The One Belt One Road (OBOR) Initiative and the Port of Piraeus
Understanding Greece’s Role in China’s Strategy to Construct a Unified Large Market
This book provides the reader with a better understanding of the One Belt One Road (OBOR) initiative, its various projects around the world, and its consequences at a local as well as an international level. Background information on both Chinese and Greek sociopolitical history and their maritime industry is provided. The book also provides readers with the opinions of people directly involved with the Piraeus Port—China Ocean Shipping (Group) Company (COSCO) deal through interviews conducted and included in the book.
OBOR, a signature initiative of Chinese President Xi Jinping, is currently one of the most frequently discussed enterprises worldwide. This controversial mix of worldwide projects has put both China and Xi at the center of attention, and not in a positive way. Of course, not all projects included in the initiative have been or are likely to be successful, but the initiative has far-ranging economic, cultural, and political potential. OBOR, in its essence, is an attempt by the Chinese government to secure a paramount position in global finance for the country and ensure that primacy extends far into the future. In particular, it is an attempt to ensure that there are enough natural resources for China to support itself in the long term. Therefore, the areas selected for the implementation and development of OBOR are deliberately strategic. One of the countries that China has chosen to invest in is Greece, specifically the Port of Piraeus.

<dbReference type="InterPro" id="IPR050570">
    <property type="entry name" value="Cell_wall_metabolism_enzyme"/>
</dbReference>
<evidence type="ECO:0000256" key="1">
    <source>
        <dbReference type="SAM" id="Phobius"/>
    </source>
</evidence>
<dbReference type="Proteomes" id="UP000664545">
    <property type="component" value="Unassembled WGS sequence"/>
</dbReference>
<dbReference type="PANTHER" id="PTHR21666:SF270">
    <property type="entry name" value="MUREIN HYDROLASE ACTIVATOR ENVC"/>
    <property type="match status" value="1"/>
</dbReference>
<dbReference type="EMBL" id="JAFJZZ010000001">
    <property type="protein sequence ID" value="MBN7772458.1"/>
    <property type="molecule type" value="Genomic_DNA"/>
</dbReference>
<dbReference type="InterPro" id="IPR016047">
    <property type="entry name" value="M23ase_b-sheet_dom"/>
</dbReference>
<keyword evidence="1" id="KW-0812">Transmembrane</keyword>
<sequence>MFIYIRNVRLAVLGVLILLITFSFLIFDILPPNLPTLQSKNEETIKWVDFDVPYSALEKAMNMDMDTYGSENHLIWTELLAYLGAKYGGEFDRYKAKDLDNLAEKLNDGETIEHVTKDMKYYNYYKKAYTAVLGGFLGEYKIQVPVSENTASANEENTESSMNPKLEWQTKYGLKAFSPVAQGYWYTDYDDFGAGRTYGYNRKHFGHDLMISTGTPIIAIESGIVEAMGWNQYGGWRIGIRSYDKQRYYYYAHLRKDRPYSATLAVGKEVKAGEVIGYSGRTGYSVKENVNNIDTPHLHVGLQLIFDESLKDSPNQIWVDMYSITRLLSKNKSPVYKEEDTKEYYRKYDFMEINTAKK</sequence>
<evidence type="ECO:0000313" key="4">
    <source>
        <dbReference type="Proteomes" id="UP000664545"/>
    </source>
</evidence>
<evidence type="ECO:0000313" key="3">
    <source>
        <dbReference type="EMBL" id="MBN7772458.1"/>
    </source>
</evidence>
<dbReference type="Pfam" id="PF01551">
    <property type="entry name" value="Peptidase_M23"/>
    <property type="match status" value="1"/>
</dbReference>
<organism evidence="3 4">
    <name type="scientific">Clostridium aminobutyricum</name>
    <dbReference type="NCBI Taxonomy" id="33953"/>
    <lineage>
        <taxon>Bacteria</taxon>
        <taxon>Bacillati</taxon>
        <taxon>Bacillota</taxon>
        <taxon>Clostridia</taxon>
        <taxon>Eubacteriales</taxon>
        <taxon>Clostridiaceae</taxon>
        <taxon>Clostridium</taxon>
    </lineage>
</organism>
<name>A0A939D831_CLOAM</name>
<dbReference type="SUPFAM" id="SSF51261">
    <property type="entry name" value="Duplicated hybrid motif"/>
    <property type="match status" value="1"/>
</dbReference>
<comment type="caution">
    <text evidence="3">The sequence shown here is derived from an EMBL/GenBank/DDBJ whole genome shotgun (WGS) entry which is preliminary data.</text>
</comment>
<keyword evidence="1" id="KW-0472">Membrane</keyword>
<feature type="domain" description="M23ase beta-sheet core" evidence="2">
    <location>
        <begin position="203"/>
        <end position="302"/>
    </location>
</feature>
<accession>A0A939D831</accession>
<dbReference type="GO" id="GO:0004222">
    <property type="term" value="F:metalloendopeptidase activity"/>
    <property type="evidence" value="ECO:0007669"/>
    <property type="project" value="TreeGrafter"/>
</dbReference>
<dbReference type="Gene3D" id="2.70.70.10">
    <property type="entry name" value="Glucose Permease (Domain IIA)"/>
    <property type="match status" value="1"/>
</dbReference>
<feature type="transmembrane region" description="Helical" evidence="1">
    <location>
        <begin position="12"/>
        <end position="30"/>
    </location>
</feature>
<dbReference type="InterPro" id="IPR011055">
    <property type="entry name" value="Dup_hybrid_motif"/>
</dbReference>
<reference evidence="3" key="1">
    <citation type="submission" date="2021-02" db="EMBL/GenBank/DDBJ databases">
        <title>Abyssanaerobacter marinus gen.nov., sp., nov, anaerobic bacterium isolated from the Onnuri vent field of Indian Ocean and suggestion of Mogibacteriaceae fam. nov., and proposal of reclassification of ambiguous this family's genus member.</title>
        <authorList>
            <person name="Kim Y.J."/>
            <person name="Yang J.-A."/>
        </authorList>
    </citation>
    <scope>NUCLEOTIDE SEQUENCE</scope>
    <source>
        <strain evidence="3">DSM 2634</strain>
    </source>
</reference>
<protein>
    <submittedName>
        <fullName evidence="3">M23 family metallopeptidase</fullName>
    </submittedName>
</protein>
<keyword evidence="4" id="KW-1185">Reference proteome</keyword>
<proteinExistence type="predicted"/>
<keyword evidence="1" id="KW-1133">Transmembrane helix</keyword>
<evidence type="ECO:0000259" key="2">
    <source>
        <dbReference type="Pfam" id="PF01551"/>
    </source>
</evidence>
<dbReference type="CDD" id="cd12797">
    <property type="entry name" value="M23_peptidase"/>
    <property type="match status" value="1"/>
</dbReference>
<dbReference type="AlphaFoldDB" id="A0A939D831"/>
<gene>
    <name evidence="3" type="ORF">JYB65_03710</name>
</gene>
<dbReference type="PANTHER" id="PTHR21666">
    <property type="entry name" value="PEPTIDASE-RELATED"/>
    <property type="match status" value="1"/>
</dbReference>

The OBOR initiative has many similarities with the ancient Silk Road. Although the ancient route and modern concept are in no way identical, many similarities become evident when the two are compared. To understand China’s motivation to build such a network, looking back at history is required.
This project was long in the making. Various discussions took place both on an international and a domestic level until all parties came to an agreement. The deal at Piraeus between Greece and China affected more people than the politicians and the shipowners—it affected everyone involved in the operations of the port as well as the residents of the area. To further comprehend the impact on their lives, one must see things through their eyes, and there is no better way than contacting individuals and conversing with them.
In conclusion, the specific deal at Piraeus and the OBOR initiative as a whole have the potential of benefiting the international and local communities. However, specific measures must be taken, and governments must collaborate in order for the deal in Piraeus and the OBOR initiative to have the most beneficial and the least negative impact.
Table of Contents
1. China’s Historical Overview
2. Shipping & China Ocean Shipping Company (COSCO)
3. Silk Road
4. One Belt One Road Initiative (OBOR)
5. Possible OBOR Routes & Their Concerns
6. Greece’s Historical Overview
7. Piraeus Port
8. Greek Shipping
9. Road to Privatization
10. Insider’s View
11. The Expansion Conclusion
Tatiana Gontika, is currently a graduate student in SUNY Maritime. Originally from Greece, she move to London when she was 18 and was accepted to Goldsmiths College, University of London -- she graduated in 2010 with a BA in Anthropology. In 2013, she moved to Colombia where she interned in La Personeria de Medellin, while studying Spanish in EAFIT (Escuela de Administracion, Finanzas e Instituto Tecnologico).
In early 2014, Tatiana moved to Buenos Aires where she stayed for the next four years. During her stay she worked in Evdemon & Partners as an office manager, as well as assistant office developer for Rio de Janeiro office. Tatiana was also head of the accounting department for both Buenos Aires and Rio de Janeiro offices. In August of 2018 Tatiana enrolled to SUNY Maritime from where she is expected to graduate in May 2020. Upon graduation Tatiana will pursue a career in Shipping in Greece or some other European country.